Bosch to spend €3bn on European fabs

Bosch to spend €3bn on European fabs

Business news |
By Nick Flaherty

Bosch plans to invest another €3bn in its semiconductor division by 2026 as part of the proposed European IPCEI programme on microelectronics and communications technology.

This will include 300mm wafer capacity for its MEMS devices and 1200V gallium nitride (GaN) devices for automotive.

“Microelectronics is the future and is vital to the success of all areas of Bosch business. With it, we hold a master key to tomorrow’s mobility, the internet of things,” said Dr. Stefan Hartung, chairman of the Bosch board of management.

One of the projects Bosch plans to fund with this investment is the construction of two new development centres – in Reutlingen and Dresden – at a combined cost of over 170 million euros. In addition, the company will spend 250 million euros over the coming year on the creation of an extra 3,000 square meters of clean-room space at its wafer fab in Dresden. “We’re gearing up for continued growth in demand for semiconductors – also for the benefit of our customers,” Hartung said. “For us, these miniature components mean big business.”

This comes as France and Germany are positioning to drive funding for the newly launched IPCEI on Microelectronics and Communication Technology. This is intended primarily to promote research and innovation, although the funding has yet to be agreed.

The investment also aims to tap into funding from the European Union and German federal government under the European Chips Act to develop a robust ecosystem for the European microelectronics industry. The objective is to double Europe’s slice of global semiconductor production from 10 to 20 percent by the end of the decade.

“Europe can and must capitalize on its own strengths in the semiconductor industry,” said Hartung. “More than ever, the goal must be to produce chips for the specific needs of European industry. And that means not only chips at the bottom end of the nanoscale.”

This new investment in microelectronics also opens up new areas of innovation for Bosch, including system-on-a-chip devices such as the radar sensors for automated driving. It is also working to further modify its own microelectromechanical systems (MEMS) specifically for the consumer goods industry.

One of the things company researchers are currently using this technology to develop is a new projection module that can be built into the temple of a pair of smart glasses.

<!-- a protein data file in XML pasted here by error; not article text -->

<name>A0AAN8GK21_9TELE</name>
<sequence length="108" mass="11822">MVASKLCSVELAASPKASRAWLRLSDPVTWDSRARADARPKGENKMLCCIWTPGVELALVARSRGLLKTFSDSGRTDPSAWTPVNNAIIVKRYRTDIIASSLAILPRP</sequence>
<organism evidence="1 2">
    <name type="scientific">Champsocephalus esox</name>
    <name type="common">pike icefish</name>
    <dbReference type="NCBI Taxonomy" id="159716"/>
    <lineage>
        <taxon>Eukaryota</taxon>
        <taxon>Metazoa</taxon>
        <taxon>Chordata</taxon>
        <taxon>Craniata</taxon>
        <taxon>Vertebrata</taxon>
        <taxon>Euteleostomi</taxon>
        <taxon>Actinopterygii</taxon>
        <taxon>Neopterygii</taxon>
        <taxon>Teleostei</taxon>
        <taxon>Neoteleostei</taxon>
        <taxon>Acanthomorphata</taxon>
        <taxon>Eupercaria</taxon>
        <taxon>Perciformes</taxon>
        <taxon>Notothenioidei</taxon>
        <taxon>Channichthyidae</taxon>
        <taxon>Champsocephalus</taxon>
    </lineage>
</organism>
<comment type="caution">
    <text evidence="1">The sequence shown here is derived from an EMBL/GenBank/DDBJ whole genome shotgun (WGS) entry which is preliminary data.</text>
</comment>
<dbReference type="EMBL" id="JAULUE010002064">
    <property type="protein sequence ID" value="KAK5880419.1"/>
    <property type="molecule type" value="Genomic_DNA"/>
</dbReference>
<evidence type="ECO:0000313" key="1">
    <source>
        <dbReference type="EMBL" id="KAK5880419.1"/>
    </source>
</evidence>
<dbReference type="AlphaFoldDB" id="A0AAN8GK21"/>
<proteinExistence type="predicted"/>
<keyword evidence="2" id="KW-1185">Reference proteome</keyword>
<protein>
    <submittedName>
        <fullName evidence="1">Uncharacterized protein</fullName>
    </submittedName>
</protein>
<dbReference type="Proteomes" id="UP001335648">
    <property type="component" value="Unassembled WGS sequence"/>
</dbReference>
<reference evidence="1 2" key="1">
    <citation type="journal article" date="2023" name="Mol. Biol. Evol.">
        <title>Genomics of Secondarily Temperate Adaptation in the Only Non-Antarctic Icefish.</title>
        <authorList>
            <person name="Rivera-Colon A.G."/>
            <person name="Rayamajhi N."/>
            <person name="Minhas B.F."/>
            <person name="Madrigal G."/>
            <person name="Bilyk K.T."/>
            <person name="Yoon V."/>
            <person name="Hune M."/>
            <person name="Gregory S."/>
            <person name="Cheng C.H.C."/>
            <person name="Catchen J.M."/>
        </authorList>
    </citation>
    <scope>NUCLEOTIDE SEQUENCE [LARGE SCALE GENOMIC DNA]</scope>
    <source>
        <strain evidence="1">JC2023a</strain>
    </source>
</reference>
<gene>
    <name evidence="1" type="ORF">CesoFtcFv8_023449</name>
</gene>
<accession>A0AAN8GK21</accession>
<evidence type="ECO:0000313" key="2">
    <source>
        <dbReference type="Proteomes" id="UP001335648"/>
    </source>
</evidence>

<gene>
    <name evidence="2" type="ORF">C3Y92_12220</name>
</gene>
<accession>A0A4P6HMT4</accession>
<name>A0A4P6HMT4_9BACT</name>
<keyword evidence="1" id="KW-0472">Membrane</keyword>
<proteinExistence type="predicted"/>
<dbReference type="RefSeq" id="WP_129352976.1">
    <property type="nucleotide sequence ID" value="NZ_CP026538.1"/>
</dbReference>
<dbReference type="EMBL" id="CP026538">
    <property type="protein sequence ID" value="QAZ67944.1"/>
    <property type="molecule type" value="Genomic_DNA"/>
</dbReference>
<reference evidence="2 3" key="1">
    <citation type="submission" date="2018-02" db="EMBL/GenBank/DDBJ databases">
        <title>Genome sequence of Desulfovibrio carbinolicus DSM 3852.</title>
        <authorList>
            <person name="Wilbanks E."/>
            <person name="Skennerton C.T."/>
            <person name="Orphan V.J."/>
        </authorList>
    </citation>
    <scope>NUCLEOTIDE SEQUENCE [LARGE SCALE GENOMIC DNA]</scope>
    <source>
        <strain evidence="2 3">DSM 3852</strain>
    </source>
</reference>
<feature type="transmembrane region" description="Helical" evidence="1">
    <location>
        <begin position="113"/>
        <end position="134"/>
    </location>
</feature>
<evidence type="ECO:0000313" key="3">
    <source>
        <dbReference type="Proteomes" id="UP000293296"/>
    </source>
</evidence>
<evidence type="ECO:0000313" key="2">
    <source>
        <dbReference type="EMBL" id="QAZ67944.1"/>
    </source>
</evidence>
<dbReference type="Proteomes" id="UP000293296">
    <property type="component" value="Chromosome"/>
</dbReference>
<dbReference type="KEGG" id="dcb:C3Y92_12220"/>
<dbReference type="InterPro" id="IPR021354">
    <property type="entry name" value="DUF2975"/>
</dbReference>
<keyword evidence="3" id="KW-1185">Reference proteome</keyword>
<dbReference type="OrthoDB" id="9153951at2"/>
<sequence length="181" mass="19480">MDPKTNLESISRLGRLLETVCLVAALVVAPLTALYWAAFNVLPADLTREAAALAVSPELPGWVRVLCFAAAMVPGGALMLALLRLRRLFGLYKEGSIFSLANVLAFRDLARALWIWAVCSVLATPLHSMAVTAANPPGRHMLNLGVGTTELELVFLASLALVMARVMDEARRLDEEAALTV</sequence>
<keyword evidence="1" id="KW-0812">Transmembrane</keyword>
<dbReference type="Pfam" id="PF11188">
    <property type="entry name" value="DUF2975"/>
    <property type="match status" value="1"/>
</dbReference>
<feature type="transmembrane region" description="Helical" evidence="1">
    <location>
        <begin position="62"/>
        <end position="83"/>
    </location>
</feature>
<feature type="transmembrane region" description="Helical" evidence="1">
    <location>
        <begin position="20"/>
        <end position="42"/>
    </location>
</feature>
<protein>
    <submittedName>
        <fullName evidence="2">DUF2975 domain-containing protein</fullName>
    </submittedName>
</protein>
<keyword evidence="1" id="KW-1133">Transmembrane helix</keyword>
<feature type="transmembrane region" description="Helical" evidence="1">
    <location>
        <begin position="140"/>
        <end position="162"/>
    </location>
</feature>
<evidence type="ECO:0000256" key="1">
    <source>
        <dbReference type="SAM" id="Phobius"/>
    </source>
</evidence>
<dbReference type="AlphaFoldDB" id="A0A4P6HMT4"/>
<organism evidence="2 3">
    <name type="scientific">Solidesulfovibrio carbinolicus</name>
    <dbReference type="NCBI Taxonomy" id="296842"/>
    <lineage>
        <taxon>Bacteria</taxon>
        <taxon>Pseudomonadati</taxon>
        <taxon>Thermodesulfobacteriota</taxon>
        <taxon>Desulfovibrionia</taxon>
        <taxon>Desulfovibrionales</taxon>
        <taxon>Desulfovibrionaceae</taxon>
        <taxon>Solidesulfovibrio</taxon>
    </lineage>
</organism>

“In order to cement our leading market position in MEMS technology, we also plan to manufacture our MEMS sensors on 300mm wafers,” Hartung said. “Production is scheduled to start in 2026. Our new wafer fab gives us the opportunity to scale production – an advantage we intend to exploit to the full.”

The Reutlingen plant has been mass-producing silicon carbide (SiC) chips since the end of 2021 for electric and hybrid vehicles, where they have already helped boost operating ranges by up to 6 percent.

With annual growth rates of 30 percent or more, demand for SiC chips remains high, meaning full order books for Bosch. In a bid to make these power electronics more affordable and more efficient, Bosch is exploring the use of other types of chips as well.

“We’re also looking into the development of chips based on gallium nitride for electromobility applications,” Hartung said. “These chips are already found in laptop and smartphone chargers.” Before they can be used in vehicles, they will have to become more robust and able to withstand substantially higher voltages of up to 1200 volts. “Challenges like these are all part of the job for Bosch engineers. Our strength is that we’ve been familiar with microelectronics for a long time – and we know our way around cars just as well.”

Bosch points to its €1bn investment in the 300mm fab in Dresden, which opened in June 2021. The semiconductor centre in Reutlingen is also being systematically expanded: between now and 2025, Bosch is to invest around €400m in the expansion of manufacturing capacity and the conversion of existing factory space into new clean-room space. This includes construction of a new extension in Reutlingen, which will create an additional 3,600 square meters of ultramodern clean-room space. All in all, clean-room space in Reutlingen is set to grow from around 35,000 square meters at present to over 44,000 square meters by the end of 2025.

Bosch is also building a new test centre for semiconductors in Penang, Malaysia, that will open in 2023 to test finished semiconductor chips and sensors.

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